Bowes A (2006) Mainstreaming equality: Implications of the provision of support at home for majority and minority ethnic older people. Social Policy and Administration, 40 (7), pp. 739-757. https://doi.org/10.1111/j.1467-9515.2006.00530.x
This paper explores the potential impact and practical difficulties of mainstreaming equalities in support at home for minority and majority ethnic older people, drawing on two linked empirical research projects. Social care providers have long faced difficulties in catering for diversity of need. Recently, diversity within minority ethnic groups has increased, and there is now a statutory duty to promote equality. Research findings illustrate the complexity of exclusionary processes, with particular reference to the example of health care. There is a gap between the high-level commitment to mainstreaming equality and people's lived experiences. Autonomy and choice are central to community care legislation, policy and practice guidance, but in reality, the research shows that choices are limited for both minority and majority older people. More user-focused approaches and grassroots involvement may offer ways forward, despite some limitations of current models. In conclusion, the potentiality of a broad mainstreaming equality perspective is highlighted, but challenges include a need for a more grounded approach, better engagement with user groups and a need to focus on understanding issues of implementation.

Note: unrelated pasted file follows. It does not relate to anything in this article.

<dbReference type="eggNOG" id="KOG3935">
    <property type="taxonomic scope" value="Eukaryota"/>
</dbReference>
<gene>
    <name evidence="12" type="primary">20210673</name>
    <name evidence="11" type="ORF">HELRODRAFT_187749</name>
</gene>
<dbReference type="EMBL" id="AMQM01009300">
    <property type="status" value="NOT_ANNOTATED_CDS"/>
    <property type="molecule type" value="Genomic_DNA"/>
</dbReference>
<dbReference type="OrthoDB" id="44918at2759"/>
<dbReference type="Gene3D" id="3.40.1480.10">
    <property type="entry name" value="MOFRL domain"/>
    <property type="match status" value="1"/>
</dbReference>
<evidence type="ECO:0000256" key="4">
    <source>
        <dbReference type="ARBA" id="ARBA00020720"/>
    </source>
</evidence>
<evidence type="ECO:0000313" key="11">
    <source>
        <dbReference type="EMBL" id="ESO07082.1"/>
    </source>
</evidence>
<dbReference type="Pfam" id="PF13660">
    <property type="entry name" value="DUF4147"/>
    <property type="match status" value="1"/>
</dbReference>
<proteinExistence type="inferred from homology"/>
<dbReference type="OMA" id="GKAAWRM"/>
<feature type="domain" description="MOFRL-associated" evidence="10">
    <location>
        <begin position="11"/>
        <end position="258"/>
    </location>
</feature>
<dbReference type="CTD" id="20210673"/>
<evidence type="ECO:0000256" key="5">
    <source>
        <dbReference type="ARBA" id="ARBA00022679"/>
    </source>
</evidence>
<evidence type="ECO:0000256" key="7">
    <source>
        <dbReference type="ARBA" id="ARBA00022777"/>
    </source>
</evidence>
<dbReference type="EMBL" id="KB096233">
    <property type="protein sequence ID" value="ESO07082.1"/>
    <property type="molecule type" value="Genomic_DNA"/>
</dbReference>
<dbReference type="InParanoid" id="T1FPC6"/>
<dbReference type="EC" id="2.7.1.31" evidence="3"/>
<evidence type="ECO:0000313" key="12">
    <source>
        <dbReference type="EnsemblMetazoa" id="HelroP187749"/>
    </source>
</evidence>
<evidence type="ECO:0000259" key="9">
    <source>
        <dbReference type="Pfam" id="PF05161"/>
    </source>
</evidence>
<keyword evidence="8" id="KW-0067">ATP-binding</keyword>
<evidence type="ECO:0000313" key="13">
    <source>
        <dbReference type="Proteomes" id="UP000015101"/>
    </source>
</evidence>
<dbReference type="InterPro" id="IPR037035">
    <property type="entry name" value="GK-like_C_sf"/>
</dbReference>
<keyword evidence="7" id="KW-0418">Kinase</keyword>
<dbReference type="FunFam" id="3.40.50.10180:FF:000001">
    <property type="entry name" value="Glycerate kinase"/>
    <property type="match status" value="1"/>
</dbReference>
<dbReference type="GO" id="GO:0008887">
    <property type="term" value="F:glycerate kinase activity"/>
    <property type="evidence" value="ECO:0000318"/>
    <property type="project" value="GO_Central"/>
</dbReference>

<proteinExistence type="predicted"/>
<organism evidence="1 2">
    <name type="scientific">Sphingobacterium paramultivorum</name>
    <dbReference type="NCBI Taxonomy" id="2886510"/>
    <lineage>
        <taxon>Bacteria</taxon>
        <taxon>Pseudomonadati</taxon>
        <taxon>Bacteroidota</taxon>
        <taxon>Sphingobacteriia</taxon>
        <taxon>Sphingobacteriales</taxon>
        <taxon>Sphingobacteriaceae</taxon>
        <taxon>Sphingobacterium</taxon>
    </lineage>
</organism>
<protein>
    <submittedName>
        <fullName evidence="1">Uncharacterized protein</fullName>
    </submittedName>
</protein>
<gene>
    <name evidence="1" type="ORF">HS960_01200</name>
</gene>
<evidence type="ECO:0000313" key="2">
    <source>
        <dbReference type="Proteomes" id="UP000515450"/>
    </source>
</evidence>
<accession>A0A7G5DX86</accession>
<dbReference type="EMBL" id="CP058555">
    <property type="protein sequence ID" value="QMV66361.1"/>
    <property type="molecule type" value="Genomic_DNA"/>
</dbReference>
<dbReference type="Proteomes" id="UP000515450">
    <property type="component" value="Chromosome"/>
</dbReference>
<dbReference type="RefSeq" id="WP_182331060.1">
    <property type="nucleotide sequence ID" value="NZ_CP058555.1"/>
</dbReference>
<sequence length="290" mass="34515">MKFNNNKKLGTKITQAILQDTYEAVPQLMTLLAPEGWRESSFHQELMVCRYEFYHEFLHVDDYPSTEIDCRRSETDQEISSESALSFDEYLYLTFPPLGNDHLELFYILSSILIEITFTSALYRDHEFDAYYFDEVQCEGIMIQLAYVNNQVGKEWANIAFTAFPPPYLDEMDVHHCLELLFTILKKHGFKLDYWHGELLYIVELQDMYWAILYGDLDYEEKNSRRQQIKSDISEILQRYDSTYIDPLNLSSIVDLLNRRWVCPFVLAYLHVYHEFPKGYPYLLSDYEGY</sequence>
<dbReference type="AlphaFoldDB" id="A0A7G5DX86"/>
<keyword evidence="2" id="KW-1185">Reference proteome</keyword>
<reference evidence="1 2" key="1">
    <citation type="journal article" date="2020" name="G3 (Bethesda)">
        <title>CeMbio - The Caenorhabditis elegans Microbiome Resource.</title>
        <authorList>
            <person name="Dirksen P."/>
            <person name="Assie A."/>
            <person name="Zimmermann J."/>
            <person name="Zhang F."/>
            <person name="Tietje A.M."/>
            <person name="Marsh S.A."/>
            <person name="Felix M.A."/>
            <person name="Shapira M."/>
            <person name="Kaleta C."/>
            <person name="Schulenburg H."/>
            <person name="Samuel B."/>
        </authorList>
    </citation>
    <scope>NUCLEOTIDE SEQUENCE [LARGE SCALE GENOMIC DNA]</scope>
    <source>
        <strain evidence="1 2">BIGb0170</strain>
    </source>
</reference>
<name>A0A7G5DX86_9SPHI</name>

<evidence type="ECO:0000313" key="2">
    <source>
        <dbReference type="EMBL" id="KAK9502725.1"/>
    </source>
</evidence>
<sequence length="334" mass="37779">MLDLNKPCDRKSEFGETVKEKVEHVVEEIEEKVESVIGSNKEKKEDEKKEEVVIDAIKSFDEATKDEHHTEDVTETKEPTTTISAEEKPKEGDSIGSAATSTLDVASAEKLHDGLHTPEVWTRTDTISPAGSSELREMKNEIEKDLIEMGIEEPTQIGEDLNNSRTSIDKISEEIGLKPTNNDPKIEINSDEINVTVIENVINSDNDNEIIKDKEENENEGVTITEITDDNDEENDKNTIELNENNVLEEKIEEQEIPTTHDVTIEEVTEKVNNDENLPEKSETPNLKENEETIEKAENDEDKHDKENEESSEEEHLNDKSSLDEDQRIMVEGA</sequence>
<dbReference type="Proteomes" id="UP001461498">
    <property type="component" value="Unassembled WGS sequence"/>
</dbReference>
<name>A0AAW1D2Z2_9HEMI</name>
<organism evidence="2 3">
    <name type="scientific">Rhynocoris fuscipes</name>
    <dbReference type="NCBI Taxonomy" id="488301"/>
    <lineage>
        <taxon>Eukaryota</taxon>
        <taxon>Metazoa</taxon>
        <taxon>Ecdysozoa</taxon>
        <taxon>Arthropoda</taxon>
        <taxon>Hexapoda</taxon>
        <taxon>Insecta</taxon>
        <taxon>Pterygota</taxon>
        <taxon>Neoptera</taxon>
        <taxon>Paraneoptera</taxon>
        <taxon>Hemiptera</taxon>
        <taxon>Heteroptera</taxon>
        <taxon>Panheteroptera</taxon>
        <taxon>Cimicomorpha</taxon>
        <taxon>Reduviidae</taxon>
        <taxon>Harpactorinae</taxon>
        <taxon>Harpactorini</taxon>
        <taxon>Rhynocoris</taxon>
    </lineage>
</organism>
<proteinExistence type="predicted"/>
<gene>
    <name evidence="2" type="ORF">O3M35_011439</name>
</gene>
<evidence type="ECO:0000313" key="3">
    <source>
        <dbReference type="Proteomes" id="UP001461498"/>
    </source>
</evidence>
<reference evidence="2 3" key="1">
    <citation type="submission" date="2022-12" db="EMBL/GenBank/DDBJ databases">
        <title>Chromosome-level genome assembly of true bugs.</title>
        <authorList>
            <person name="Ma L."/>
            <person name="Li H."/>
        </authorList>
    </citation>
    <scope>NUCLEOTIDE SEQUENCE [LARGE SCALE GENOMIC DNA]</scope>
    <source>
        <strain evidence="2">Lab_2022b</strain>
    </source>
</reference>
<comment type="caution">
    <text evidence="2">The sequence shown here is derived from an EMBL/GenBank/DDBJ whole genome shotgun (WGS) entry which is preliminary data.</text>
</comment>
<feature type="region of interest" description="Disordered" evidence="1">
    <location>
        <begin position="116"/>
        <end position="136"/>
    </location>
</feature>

Support at home;
Minority ethnic groups; Home care services
Social Policy and Administration: Volume 40, Issue 7